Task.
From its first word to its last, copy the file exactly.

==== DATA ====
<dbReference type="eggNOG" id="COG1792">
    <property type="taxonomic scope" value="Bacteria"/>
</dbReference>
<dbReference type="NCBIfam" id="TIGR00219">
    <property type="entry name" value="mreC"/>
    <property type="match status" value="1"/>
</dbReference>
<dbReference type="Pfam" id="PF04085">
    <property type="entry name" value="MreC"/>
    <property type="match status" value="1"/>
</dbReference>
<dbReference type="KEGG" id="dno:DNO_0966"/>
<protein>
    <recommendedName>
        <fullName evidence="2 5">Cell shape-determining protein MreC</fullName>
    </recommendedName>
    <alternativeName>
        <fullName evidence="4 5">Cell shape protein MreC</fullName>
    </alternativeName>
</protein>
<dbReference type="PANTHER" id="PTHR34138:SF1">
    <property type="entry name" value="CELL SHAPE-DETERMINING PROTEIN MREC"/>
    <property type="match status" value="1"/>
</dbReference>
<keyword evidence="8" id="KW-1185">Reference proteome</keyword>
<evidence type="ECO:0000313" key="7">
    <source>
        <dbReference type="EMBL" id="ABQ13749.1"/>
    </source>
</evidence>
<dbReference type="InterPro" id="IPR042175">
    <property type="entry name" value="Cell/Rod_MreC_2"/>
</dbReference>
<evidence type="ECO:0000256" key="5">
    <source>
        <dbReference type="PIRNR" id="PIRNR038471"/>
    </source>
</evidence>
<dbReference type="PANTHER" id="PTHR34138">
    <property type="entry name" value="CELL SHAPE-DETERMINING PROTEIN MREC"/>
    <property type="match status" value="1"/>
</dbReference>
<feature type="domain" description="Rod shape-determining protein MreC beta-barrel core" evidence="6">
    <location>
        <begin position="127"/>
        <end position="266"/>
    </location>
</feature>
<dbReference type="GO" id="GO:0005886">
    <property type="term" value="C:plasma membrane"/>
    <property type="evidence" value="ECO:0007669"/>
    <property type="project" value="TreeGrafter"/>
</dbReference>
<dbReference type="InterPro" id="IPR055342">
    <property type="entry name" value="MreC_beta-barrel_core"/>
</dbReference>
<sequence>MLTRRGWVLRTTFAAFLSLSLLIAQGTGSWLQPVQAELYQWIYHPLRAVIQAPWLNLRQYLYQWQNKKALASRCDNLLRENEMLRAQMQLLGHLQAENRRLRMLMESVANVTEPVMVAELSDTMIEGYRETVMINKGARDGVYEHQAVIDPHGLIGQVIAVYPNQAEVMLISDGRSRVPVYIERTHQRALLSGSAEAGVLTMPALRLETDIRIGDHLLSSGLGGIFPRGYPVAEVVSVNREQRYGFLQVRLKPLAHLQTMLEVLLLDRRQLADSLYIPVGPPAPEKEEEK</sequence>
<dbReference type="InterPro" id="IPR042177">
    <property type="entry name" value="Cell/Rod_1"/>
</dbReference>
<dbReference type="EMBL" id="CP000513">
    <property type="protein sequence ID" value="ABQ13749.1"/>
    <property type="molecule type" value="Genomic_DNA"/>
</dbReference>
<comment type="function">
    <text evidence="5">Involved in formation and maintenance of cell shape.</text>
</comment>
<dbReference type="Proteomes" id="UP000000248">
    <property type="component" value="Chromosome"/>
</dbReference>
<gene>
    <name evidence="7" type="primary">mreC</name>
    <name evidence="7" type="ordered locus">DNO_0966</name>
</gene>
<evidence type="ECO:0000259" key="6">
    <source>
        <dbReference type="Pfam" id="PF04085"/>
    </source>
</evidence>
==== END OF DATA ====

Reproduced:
<dbReference type="eggNOG" id="COG1792">
    <property type="taxonomic scope" value="Bacteria"/>
</dbReference>
<dbReference type="NCBIfam" id="TIGR00219">
    <property type="entry name" value="mreC"/>
    <property type="match status" value="1"/>
</dbReference>
<dbReference type="Pfam" id="PF04085">
    <property type="entry name" value="MreC"/>
    <property type="match status" value="1"/>
</dbReference>
<dbReference type="KEGG" id="dno:DNO_0966"/>
<protein>
    <recommendedName>
        <fullName evidence="2 5">Cell shape-determining protein MreC</fullName>
    </recommendedName>
    <alternativeName>
        <fullName evidence="4 5">Cell shape protein MreC</fullName>
    </alternativeName>
</protein>
<dbReference type="PANTHER" id="PTHR34138:SF1">
    <property type="entry name" value="CELL SHAPE-DETERMINING PROTEIN MREC"/>
    <property type="match status" value="1"/>
</dbReference>
<keyword evidence="8" id="KW-1185">Reference proteome</keyword>
<evidence type="ECO:0000313" key="7">
    <source>
        <dbReference type="EMBL" id="ABQ13749.1"/>
    </source>
</evidence>
<dbReference type="InterPro" id="IPR042175">
    <property type="entry name" value="Cell/Rod_MreC_2"/>
</dbReference>
<evidence type="ECO:0000256" key="5">
    <source>
        <dbReference type="PIRNR" id="PIRNR038471"/>
    </source>
</evidence>
<dbReference type="PANTHER" id="PTHR34138">
    <property type="entry name" value="CELL SHAPE-DETERMINING PROTEIN MREC"/>
    <property type="match status" value="1"/>
</dbReference>
<feature type="domain" description="Rod shape-determining protein MreC beta-barrel core" evidence="6">
    <location>
        <begin position="127"/>
        <end position="266"/>
    </location>
</feature>
<dbReference type="GO" id="GO:0005886">
    <property type="term" value="C:plasma membrane"/>
    <property type="evidence" value="ECO:0007669"/>
    <property type="project" value="TreeGrafter"/>
</dbReference>
<dbReference type="InterPro" id="IPR055342">
    <property type="entry name" value="MreC_beta-barrel_core"/>
</dbReference>
<sequence>MLTRRGWVLRTTFAAFLSLSLLIAQGTGSWLQPVQAELYQWIYHPLRAVIQAPWLNLRQYLYQWQNKKALASRCDNLLRENEMLRAQMQLLGHLQAENRRLRMLMESVANVTEPVMVAELSDTMIEGYRETVMINKGARDGVYEHQAVIDPHGLIGQVIAVYPNQAEVMLISDGRSRVPVYIERTHQRALLSGSAEAGVLTMPALRLETDIRIGDHLLSSGLGGIFPRGYPVAEVVSVNREQRYGFLQVRLKPLAHLQTMLEVLLLDRRQLADSLYIPVGPPAPEKEEEK</sequence>
<dbReference type="InterPro" id="IPR042177">
    <property type="entry name" value="Cell/Rod_1"/>
</dbReference>
<dbReference type="EMBL" id="CP000513">
    <property type="protein sequence ID" value="ABQ13749.1"/>
    <property type="molecule type" value="Genomic_DNA"/>
</dbReference>
<comment type="function">
    <text evidence="5">Involved in formation and maintenance of cell shape.</text>
</comment>
<dbReference type="Proteomes" id="UP000000248">
    <property type="component" value="Chromosome"/>
</dbReference>
<gene>
    <name evidence="7" type="primary">mreC</name>
    <name evidence="7" type="ordered locus">DNO_0966</name>
</gene>
<evidence type="ECO:0000259" key="6">
    <source>
        <dbReference type="Pfam" id="PF04085"/>
    </source>
</evidence>